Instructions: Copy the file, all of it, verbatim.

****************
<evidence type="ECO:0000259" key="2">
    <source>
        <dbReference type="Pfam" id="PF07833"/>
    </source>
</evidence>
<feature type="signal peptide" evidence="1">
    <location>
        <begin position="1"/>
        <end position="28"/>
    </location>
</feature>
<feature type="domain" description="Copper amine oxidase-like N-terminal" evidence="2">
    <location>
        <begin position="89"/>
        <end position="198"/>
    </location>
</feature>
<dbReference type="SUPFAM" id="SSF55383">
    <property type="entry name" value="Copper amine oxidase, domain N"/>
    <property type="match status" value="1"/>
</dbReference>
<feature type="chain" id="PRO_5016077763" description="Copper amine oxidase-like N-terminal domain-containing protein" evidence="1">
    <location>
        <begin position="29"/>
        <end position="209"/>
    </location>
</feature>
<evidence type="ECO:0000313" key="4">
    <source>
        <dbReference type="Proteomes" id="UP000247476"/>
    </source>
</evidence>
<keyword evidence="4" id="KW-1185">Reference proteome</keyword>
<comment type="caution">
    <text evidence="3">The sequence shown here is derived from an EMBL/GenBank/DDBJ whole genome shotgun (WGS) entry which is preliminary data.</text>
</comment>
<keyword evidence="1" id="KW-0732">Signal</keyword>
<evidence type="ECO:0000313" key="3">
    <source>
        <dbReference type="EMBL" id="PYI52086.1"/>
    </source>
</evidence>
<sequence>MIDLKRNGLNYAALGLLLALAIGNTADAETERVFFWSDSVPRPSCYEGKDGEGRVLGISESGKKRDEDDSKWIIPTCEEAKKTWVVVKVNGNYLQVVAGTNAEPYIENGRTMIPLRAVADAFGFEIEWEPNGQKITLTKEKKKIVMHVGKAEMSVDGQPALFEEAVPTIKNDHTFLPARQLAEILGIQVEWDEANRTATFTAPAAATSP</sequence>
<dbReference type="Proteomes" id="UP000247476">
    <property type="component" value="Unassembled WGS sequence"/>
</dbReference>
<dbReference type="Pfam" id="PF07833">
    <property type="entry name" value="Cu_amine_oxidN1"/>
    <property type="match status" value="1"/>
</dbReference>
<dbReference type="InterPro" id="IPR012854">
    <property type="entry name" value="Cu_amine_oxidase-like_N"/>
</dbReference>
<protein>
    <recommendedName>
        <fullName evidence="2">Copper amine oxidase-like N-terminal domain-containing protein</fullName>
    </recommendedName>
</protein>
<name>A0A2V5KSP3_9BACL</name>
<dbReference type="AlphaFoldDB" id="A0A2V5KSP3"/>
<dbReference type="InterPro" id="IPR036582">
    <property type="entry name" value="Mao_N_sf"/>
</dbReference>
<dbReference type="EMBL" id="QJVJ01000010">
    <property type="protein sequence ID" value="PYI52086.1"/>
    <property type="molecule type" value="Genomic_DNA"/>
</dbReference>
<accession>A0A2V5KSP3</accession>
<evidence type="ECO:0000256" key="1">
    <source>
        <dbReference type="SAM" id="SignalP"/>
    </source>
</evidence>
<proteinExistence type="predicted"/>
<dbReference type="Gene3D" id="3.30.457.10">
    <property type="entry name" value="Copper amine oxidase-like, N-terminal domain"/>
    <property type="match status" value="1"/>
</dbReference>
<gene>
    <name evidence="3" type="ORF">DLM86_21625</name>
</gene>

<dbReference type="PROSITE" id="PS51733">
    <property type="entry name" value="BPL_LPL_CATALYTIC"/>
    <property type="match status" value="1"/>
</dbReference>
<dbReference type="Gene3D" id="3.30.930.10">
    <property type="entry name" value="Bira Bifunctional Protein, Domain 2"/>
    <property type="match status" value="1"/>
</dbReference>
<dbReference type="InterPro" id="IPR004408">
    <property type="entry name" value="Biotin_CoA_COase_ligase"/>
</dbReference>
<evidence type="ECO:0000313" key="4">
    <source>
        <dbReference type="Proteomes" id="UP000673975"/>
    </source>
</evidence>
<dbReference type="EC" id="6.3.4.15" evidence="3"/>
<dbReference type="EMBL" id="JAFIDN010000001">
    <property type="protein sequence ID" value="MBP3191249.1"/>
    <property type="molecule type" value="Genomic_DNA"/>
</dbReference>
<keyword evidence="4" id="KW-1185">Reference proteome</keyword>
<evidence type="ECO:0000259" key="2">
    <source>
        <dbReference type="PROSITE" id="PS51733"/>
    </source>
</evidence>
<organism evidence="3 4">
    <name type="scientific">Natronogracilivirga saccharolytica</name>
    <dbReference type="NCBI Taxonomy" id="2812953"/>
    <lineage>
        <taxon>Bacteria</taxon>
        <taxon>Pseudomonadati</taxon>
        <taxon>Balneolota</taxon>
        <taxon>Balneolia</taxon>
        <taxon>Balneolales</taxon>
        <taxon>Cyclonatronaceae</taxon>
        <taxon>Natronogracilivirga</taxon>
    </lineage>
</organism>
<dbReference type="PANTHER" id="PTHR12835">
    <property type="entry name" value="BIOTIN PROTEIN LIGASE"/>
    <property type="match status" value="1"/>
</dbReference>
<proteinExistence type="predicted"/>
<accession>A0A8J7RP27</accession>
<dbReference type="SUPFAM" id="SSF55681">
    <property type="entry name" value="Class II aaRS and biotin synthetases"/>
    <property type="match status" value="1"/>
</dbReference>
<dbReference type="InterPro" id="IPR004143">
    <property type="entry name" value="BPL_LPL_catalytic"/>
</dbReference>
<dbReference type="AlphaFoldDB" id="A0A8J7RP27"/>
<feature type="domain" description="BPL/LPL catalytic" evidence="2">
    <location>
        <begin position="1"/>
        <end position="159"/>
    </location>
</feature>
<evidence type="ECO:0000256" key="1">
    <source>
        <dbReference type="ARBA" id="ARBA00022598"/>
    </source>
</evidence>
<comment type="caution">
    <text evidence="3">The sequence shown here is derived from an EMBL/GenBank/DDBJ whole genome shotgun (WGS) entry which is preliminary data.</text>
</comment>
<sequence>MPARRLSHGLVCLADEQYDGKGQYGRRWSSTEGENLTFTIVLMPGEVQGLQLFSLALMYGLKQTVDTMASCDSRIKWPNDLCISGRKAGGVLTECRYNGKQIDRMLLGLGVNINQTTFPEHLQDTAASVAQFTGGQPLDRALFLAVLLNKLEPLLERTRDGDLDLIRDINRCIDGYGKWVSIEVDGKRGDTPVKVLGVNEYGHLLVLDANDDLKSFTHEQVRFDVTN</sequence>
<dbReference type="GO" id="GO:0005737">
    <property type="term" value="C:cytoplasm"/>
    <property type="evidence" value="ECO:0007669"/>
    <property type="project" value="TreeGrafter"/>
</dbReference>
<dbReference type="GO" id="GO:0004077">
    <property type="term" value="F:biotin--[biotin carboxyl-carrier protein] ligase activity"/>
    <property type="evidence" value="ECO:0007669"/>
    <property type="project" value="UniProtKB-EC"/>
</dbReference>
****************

<evidence type="ECO:0000259" key="2">
    <source>
        <dbReference type="Pfam" id="PF07833"/>
    </source>
</evidence>
<feature type="signal peptide" evidence="1">
    <location>
        <begin position="1"/>
        <end position="28"/>
    </location>
</feature>
<feature type="domain" description="Copper amine oxidase-like N-terminal" evidence="2">
    <location>
        <begin position="89"/>
        <end position="198"/>
    </location>
</feature>
<dbReference type="SUPFAM" id="SSF55383">
    <property type="entry name" value="Copper amine oxidase, domain N"/>
    <property type="match status" value="1"/>
</dbReference>
<feature type="chain" id="PRO_5016077763" description="Copper amine oxidase-like N-terminal domain-containing protein" evidence="1">
    <location>
        <begin position="29"/>
        <end position="209"/>
    </location>
</feature>
<evidence type="ECO:0000313" key="4">
    <source>
        <dbReference type="Proteomes" id="UP000247476"/>
    </source>
</evidence>
<keyword evidence="4" id="KW-1185">Reference proteome</keyword>
<comment type="caution">
    <text evidence="3">The sequence shown here is derived from an EMBL/GenBank/DDBJ whole genome shotgun (WGS) entry which is preliminary data.</text>
</comment>
<keyword evidence="1" id="KW-0732">Signal</keyword>
<evidence type="ECO:0000313" key="3">
    <source>
        <dbReference type="EMBL" id="PYI52086.1"/>
    </source>
</evidence>
<sequence>MIDLKRNGLNYAALGLLLALAIGNTADAETERVFFWSDSVPRPSCYEGKDGEGRVLGISESGKKRDEDDSKWIIPTCEEAKKTWVVVKVNGNYLQVVAGTNAEPYIENGRTMIPLRAVADAFGFEIEWEPNGQKITLTKEKKKIVMHVGKAEMSVDGQPALFEEAVPTIKNDHTFLPARQLAEILGIQVEWDEANRTATFTAPAAATSP</sequence>
<dbReference type="Proteomes" id="UP000247476">
    <property type="component" value="Unassembled WGS sequence"/>
</dbReference>
<dbReference type="Pfam" id="PF07833">
    <property type="entry name" value="Cu_amine_oxidN1"/>
    <property type="match status" value="1"/>
</dbReference>
<dbReference type="InterPro" id="IPR012854">
    <property type="entry name" value="Cu_amine_oxidase-like_N"/>
</dbReference>
<protein>
    <recommendedName>
        <fullName evidence="2">Copper amine oxidase-like N-terminal domain-containing protein</fullName>
    </recommendedName>
</protein>
<name>A0A2V5KSP3_9BACL</name>
<dbReference type="AlphaFoldDB" id="A0A2V5KSP3"/>
<dbReference type="InterPro" id="IPR036582">
    <property type="entry name" value="Mao_N_sf"/>
</dbReference>
<dbReference type="EMBL" id="QJVJ01000010">
    <property type="protein sequence ID" value="PYI52086.1"/>
    <property type="molecule type" value="Genomic_DNA"/>
</dbReference>
<accession>A0A2V5KSP3</accession>
<evidence type="ECO:0000256" key="1">
    <source>
        <dbReference type="SAM" id="SignalP"/>
    </source>
</evidence>
<proteinExistence type="predicted"/>
<dbReference type="Gene3D" id="3.30.457.10">
    <property type="entry name" value="Copper amine oxidase-like, N-terminal domain"/>
    <property type="match status" value="1"/>
</dbReference>
<gene>
    <name evidence="3" type="ORF">DLM86_21625</name>
</gene>

<dbReference type="PROSITE" id="PS51733">
    <property type="entry name" value="BPL_LPL_CATALYTIC"/>
    <property type="match status" value="1"/>
</dbReference>
<dbReference type="Gene3D" id="3.30.930.10">
    <property type="entry name" value="Bira Bifunctional Protein, Domain 2"/>
    <property type="match status" value="1"/>
</dbReference>
<dbReference type="InterPro" id="IPR004408">
    <property type="entry name" value="Biotin_CoA_COase_ligase"/>
</dbReference>
<evidence type="ECO:0000313" key="4">
    <source>
        <dbReference type="Proteomes" id="UP000673975"/>
    </source>
</evidence>
<dbReference type="EC" id="6.3.4.15" evidence="3"/>
<dbReference type="EMBL" id="JAFIDN010000001">
    <property type="protein sequence ID" value="MBP3191249.1"/>
    <property type="molecule type" value="Genomic_DNA"/>
</dbReference>
<keyword evidence="4" id="KW-1185">Reference proteome</keyword>
<evidence type="ECO:0000259" key="2">
    <source>
        <dbReference type="PROSITE" id="PS51733"/>
    </source>
</evidence>
<organism evidence="3 4">
    <name type="scientific">Natronogracilivirga saccharolytica</name>
    <dbReference type="NCBI Taxonomy" id="2812953"/>
    <lineage>
        <taxon>Bacteria</taxon>
        <taxon>Pseudomonadati</taxon>
        <taxon>Balneolota</taxon>
        <taxon>Balneolia</taxon>
        <taxon>Balneolales</taxon>
        <taxon>Cyclonatronaceae</taxon>
        <taxon>Natronogracilivirga</taxon>
    </lineage>
</organism>
<dbReference type="PANTHER" id="PTHR12835">
    <property type="entry name" value="BIOTIN PROTEIN LIGASE"/>
    <property type="match status" value="1"/>
</dbReference>
<proteinExistence type="predicted"/>
<accession>A0A8J7RP27</accession>
<dbReference type="SUPFAM" id="SSF55681">
    <property type="entry name" value="Class II aaRS and biotin synthetases"/>
    <property type="match status" value="1"/>
</dbReference>
<dbReference type="InterPro" id="IPR004143">
    <property type="entry name" value="BPL_LPL_catalytic"/>
</dbReference>
<dbReference type="AlphaFoldDB" id="A0A8J7RP27"/>
<feature type="domain" description="BPL/LPL catalytic" evidence="2">
    <location>
        <begin position="1"/>
        <end position="159"/>
    </location>
</feature>
<evidence type="ECO:0000256" key="1">
    <source>
        <dbReference type="ARBA" id="ARBA00022598"/>
    </source>
</evidence>
<comment type="caution">
    <text evidence="3">The sequence shown here is derived from an EMBL/GenBank/DDBJ whole genome shotgun (WGS) entry which is preliminary data.</text>
</comment>
<sequence>MPARRLSHGLVCLADEQYDGKGQYGRRWSSTEGENLTFTIVLMPGEVQGLQLFSLALMYGLKQTVDTMASCDSRIKWPNDLCISGRKAGGVLTECRYNGKQIDRMLLGLGVNINQTTFPEHLQDTAASVAQFTGGQPLDRALFLAVLLNKLEPLLERTRDGDLDLIRDINRCIDGYGKWVSIEVDGKRGDTPVKVLGVNEYGHLLVLDANDDLKSFTHEQVRFDVTN</sequence>
<dbReference type="GO" id="GO:0005737">
    <property type="term" value="C:cytoplasm"/>
    <property type="evidence" value="ECO:0007669"/>
    <property type="project" value="TreeGrafter"/>
</dbReference>
<dbReference type="GO" id="GO:0004077">
    <property type="term" value="F:biotin--[biotin carboxyl-carrier protein] ligase activity"/>
    <property type="evidence" value="ECO:0007669"/>
    <property type="project" value="UniProtKB-EC"/>
</dbReference>